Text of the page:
About a year ago, we announced BookNook’s first fundraising round. A group of dual-bottom line investors, led by Reach Capital, bet on a company with a very rough alpha product, a handful of pilot schools, and a vision that technology could be used to make engaged, collaborative learning happen for small groups of students.
Ten months later, we are thrilled to announce the completion of our seed fundraising with an additional infusion of $2 million, jointly led by Better Ventures and the Urban Innovation Fund that included new funding from our existing VC investors and new investors Kapor Capital, Redhouse Education, and Edovate Capital.
Early stage startups are in many ways thought experiments—you set out to test a set of hypotheses about how your technology can help people and expect to learn a lot along the way. If you’re doing things right, you spend a lot of time listening, keeping an open mind, and embracing your failures when you hear about what isn’t working.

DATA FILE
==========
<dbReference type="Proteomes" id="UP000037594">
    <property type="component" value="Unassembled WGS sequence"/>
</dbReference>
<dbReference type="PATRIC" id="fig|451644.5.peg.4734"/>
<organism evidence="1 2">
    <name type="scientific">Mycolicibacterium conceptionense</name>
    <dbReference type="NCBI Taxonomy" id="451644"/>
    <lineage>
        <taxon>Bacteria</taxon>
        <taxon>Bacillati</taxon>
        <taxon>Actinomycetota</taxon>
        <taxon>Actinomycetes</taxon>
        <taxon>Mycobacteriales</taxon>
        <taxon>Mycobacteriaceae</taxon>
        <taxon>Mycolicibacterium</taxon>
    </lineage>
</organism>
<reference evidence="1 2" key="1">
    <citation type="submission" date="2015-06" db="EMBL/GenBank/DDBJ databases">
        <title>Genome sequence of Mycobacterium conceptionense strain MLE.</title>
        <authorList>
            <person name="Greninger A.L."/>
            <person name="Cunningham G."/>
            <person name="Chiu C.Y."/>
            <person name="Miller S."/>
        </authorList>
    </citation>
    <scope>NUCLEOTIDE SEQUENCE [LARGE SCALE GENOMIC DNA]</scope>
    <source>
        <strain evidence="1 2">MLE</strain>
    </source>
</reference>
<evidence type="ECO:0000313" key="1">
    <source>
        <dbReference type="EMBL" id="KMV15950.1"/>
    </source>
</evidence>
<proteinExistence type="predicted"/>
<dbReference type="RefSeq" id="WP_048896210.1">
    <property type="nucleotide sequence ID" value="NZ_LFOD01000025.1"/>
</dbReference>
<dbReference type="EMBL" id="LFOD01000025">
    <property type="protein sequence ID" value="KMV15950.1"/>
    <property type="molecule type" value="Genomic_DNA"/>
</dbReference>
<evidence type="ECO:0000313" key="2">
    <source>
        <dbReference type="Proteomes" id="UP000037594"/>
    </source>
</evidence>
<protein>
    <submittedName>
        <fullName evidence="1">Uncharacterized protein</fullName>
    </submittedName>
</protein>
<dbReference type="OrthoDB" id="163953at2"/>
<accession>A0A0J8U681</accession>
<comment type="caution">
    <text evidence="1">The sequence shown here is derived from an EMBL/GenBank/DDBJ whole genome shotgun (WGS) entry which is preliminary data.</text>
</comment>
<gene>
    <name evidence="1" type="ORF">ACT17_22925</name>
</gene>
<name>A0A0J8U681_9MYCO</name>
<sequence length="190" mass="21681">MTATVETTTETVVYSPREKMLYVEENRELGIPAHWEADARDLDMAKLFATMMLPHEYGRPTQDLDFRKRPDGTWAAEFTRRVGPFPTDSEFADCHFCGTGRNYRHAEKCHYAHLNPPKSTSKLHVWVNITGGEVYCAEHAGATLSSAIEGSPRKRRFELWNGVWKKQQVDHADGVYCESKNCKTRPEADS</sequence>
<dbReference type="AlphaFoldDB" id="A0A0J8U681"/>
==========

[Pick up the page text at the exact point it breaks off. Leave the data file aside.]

So what did we learn in the past year? And what are we doing about it?
Hypothesis #1: Small Groups, Big Results
What we hoped to prove: Our biggest bet—and what makes us different from everyone else in the digital reading space—is our focus on small groups as the unit of instruction. Along with our advisor David Pearson, we believe that something special happens when students work together in groups of 4 or fewer—and there is a lot of research to back that up. (more…)